Mobile-Music

A recent report that surfaced in the Wall Street Journal indicates that Apple’s iTunes (the world’s largest record shop) is encountering a downturn in music & entertainment sales with a 13 – 14% decline from the start of this year.

The irony is that this is probably because of a problem that Apple is in part responsible for creating: the ubiquity of smartphones and apps that let us stream music anywhere we are, from an almost limitless music library. In short we are moving away from digital forms of music and entertainment ownership, and replacing it with the subscription model.

We asked MEF members and the wider industry for their thoughts. Will Apple’s iTunes and others, where the streaming / subscription model (like Amazon) is disrupting sales, have a problem adapting to the new notion of ownership? Are consumers changing their habits? And what will happen next in this most disruptive mobile space?




Martin Rigby

CEO

Psonar

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Martin Rigby, CEO, Psonar

“Presciently, at Midem in 2011 Mark Mulligan said “For digital natives music is the pervasive soundtrack to their interactive, immersive, social environments.  Ownership matters less.  Place of origin matters less.  Context and experience is everything.“

In 2013 that reality started to manifest itself as a mass-market phenomenon when streaming music volumes grew 103% in the year in the USA and download growth flattened.  Since then, in 2014, download volumes have started to collapse and, for music at least, streaming is fast becoming the only game in town.

Clearly, the $9.99/£9.99/€9.99 per month streaming model is unaffordable for the majority of consumers in developed economies, let alone in the rest of the world.  We need new models for mass-market consumers, the ‘forgotten fans’ as described by Mark Mulligan.  These are consumers who want either a limited catalogue curated service, like MTV Trax, or a PAYG on-demand streaming service, like Psonar, or a combination of both.

Whatever the prognosis for the future of digital music, mass-market fans want affordable, no strings access to streaming music, and other digital content, in a way that doesn’t sting them with unaffordable data charges or other hidden costs.  This is a challenge that requires mobile operators and digital service providers to co-operate closely  – all the wreckage of previous, failed partnerships mustn’t deter us from working together to make streaming affordable and accessible.”



Celestino Alves

CEO

NMusic

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Celestino Alves, CEO, NMusic

“The last decade has been very interesting for the Music Industry. Consumption habits have mutated along time and, therefore, so have the multiple players in the Industry. À la carte music stores like iTunes were perceived, just a few years ago, as the answer to the declining of physical sales. But, though consumers drifted towards the digital format, the digital world introduced them to P2P platforms that quickly devalued music.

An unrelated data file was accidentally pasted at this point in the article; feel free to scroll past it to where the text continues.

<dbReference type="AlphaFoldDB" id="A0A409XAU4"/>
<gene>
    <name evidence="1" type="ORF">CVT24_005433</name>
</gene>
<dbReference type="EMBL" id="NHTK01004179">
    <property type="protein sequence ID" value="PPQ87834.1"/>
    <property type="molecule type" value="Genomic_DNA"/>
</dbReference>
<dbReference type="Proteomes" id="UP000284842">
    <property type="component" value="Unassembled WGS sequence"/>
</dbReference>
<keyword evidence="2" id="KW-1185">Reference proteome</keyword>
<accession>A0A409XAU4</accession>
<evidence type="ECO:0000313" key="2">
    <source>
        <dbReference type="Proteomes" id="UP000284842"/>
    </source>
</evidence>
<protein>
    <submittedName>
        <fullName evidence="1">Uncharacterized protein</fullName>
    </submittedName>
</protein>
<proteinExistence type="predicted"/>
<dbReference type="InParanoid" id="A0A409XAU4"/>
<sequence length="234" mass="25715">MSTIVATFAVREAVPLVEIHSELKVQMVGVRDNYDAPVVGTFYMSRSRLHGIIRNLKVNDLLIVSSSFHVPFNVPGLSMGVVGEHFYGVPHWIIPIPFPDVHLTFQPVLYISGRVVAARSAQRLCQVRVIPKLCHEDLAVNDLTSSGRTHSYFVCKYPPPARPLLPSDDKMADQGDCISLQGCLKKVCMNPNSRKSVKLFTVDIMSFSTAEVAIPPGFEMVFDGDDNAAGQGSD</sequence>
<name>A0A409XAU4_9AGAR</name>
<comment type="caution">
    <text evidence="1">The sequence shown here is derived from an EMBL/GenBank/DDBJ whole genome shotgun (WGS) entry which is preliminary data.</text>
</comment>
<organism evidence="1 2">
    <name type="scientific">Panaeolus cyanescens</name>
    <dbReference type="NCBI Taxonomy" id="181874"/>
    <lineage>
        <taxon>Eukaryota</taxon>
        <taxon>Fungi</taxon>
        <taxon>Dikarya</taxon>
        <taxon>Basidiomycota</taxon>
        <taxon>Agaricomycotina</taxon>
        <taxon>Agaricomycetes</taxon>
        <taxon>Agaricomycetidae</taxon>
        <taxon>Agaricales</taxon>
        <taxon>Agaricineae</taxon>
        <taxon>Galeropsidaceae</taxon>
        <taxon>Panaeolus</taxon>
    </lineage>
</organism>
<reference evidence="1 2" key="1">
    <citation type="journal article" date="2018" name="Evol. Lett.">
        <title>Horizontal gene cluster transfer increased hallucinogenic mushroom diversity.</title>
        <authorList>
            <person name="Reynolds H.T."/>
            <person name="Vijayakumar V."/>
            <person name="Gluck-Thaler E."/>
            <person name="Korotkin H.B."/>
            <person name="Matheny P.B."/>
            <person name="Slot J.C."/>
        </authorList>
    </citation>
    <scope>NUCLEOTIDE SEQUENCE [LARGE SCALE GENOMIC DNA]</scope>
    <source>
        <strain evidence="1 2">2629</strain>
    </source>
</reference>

What companies like nMusic did with streaming, was to offer the market exactly it wanted: millions of albums, songs and playlists to listen to, whenever and wherever it wanted, respecting simultaneously all the agents in the market, for free or at a low cost. Moreover and disrupting, in 2010 nMusic started and still offers 10 free MP3 downloads to users per month as a marketing and educational tool. Our analysis shows that users only use the download feature on their first month. After that period, the downloads turn completely obsolete (0,08 per user/month).

Players like nMusic have come to stay if they are financially sustainable. We have identified the consumers’ needs and proudly make part of the markets’ tendencies. The exciting thing here is that there is still a lot to do. We are looking at a market that will not only belong to music, but that will integrate other kinds of media content. All at the distance of our fingertips.”



Saurabh Vartikar

CCO

Mondia Media

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Saurabh Vartikar, Chief Commercial Officer, Mondia Media Group

“We think it’s a combination of 3 facts – Primarily, iTunes kept growing for over 13 years, it had to stop at some time. Second fact, streaming is becoming mainstream and consumers are accepting this, whether Radio, Listen or Access based. Whether Ad-funded or Premium Subscription. Third, LTE and Wifi have become ubiquitous, atleast in the developed markets and consumers have lesser need to own content than they had in the past.

Having said that, since we manage both download as well as streaming in various markets, we think there is space for download and streaming to co-exist. They appeal to different segments. Download is impulsive. Streaming needs a commitment due to subscription. In markets like Germany, premium streaming subscription cost is twice the average monthly spend on music. Such consumers download only certain songs that appeal to them, hence keeping both models alive.

But over time, potentially as soon as 24-36 months, we see rental becoming the norm as compared to owning. Key reason is the proliferation of connected devices – we believe that consumers will shift to renting through subscriptions just to be able to maintain a common catalogue. This may work through premium subscriptions of OTT services or just by moving their content into the cloud and then accessing through connected devices, but it will happen. We also see the price of streaming services getting fragmented – rather than the 0 or 9.99 that exists today. There will be a much wider bouquet at price points from 0 to 19.99 offering something for everyone.”